Bernoulli disc

This is a disc with a hole drilled through it in the center. The hole is fitted with a hose barb, to which a length of plastic tubing is attached for connection to a compressed air tap. When you flow air through the hole in the disc, if you then place the disc flat on top of the card (with edges folded upwards to prevent it from sliding sideways off the disc), the card is pressed upwards against the disc, and you can lift it, as shown at right in the photograph above. Before you show this to the class, it is a good idea to demonstrate that air is coming out of the hole in the disc, either by aiming it at the card from a distance and thus blowing the card away, by aiming it at your hair, or by aiming it at something whose movement will make obvious that air is indeed coming out of the hole. Alternatively, you could blow through the tube, but to do this for more than a short time might take considerable effort.

What is happening?

The physics of this situation is described by Bernoulli's theorem, which describes the steady flow of a nonviscous, incompressible fluid. It states that

p + (1/2)ρv2 + ρgy = constant.

(Some people might be used to seeing this equation stated as (p/ρ) + (1/2)v2 + φ = constant, where φ = gy.) This is strictly true only for flow along a particular streamline of the fluid. If, however, we make the additional simplification that the flow is irrotational, then it applies for flow at any point in the fluid. This equation contains the sum of the static pressure, the pressure that would be present even if there were no flow, which is p + ρgy, and the dynamic pressure, (1/2)ρv2, which arises from the fluid flow. A note on its derivation follows the explanation of the demonstration.

When you bring the disc (with air flowing) close to the card, the air exiting the hole in the disc is forced to flow in the increasingly narrow space between the disc and the card. This gives the air great sideways velocity, which, as the Bernoulli equation tells us, causes the static pressure in the region between the card and the disc to drop (by (1/2)ρv2). Except for the region where the air is flowing from the disc, the card is surrounded by stagnant air at atmospheric pressure. Atmospheric pressure is greater than the lowered static pressure between the disc and the card, and, as the surrounding air pushes up on the card, you can lift it by raising the disc. The upward force on the card is simply (1/2)ρv2 multiplied by the area of the disc (plus perhaps a bit more from air flowing sideways over the overhanging area of the top of the card).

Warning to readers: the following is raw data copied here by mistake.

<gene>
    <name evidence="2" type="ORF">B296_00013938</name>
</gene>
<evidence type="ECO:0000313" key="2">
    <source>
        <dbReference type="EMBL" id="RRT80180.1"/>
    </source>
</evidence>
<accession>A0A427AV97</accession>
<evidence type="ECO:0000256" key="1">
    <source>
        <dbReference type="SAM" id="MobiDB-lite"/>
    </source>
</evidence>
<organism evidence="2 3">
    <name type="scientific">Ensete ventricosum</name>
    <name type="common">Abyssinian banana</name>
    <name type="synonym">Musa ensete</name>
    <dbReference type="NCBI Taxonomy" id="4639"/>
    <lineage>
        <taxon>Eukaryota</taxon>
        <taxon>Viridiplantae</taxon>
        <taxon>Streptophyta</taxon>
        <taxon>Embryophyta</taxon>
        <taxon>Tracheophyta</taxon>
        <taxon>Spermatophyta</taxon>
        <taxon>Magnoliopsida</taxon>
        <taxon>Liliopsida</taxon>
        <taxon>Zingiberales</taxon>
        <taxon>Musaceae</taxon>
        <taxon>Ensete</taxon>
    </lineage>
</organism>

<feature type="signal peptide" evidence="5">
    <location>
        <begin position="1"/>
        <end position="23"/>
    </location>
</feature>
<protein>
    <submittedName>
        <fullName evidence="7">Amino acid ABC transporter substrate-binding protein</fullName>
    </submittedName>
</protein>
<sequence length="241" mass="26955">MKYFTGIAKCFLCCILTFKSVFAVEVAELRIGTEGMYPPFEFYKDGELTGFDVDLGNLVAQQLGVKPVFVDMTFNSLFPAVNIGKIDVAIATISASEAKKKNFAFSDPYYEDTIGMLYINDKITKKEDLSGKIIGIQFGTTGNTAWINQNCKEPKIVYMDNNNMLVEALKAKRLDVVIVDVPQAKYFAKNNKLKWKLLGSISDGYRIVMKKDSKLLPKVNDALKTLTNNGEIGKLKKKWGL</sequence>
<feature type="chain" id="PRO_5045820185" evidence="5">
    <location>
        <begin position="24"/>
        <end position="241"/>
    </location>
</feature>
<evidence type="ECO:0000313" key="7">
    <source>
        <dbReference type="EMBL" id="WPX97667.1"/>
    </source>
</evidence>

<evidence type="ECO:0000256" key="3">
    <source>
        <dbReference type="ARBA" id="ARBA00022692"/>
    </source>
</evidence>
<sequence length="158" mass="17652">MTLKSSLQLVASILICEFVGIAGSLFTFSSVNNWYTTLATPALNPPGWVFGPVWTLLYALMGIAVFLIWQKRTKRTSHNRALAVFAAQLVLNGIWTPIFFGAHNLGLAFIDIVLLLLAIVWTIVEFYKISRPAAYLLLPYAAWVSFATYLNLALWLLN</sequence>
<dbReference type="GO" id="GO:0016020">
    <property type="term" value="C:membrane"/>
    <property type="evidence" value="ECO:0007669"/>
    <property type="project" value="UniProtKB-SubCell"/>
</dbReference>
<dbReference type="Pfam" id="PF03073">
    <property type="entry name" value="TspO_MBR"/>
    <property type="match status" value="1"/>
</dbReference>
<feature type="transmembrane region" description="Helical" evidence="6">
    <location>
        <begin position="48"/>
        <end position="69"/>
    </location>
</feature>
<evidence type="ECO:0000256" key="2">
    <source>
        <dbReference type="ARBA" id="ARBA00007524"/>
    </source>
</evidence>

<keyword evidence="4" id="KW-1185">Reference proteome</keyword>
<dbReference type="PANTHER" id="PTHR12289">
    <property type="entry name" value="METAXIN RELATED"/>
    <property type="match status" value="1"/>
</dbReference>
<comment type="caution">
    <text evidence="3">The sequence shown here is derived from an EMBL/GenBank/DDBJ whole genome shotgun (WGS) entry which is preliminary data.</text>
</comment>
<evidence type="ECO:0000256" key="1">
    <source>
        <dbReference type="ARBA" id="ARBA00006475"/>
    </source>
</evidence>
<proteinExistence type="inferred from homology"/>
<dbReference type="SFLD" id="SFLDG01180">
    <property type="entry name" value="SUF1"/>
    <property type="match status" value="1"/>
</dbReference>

One can arrive at this equation in one of at least two ways. It arises from a formal mathematical treatment of the equations of motion for a fluid, which are similar to those for electrodynamics. Since it is essentially a statement of the conservation of energy, one can also derive it by means of the work-energy theorem. We can envision fluid flowing through a tube with an entrance having a particular cross-sectional area, A1, and an exit at a different height, with an area A2. If we consider a particular volume of fluid at the entrance and at the exit, these correspond to a length l1 at the entrance and l2 at the exit. If we call the entrance pressure p1, the exit pressure p2, and the entrance and exit heights y1 and y2, respectively, we can calculate the total work done on the fluid (by the sum of pressure and gravitational forces) as p1A1l1 - p2A2l2 - mg(y2 - y1). The product of area and length is volume, which we can also write as m/ρ, so this becomes (p1 - p2)(m/ρ) - mg(y2 - y1). By the work-energy theorem, this work must equal the kinetic energy change for the volume element, which we can express as (1/2)mv22 - (1/2)mv12. Equating these gives:

(p1 - p2)(m/ρ) - mg(y2 - y1) = (1/2)mv22 - (1/2)mv12,

which we can rearrange as p1 + (1/2)ρv12 + ρgy1 = p2 + (1/2)ρv22 + ρgy2. Since the subscripts can refer to any two points along the tube, we can drop them and replace the right side of this equation with a constant to give the Bernoulli equation as stated above.

References:

1) Feynman, Richard P., Leighton, Robert B. and Sands, Matthew. The Feynman Lectures on Physics, Volume II, Mainly Electromagnetism and Matter (Reading, Massachusetts: Addison-Wesley Publishing Company, 1963) 40-2 to 40-9.
2) Resnick, Robert and Halliday, David. Physics, Part One, Third Edition (New York: John Wiley and Sons, 1977), pp. 386-391.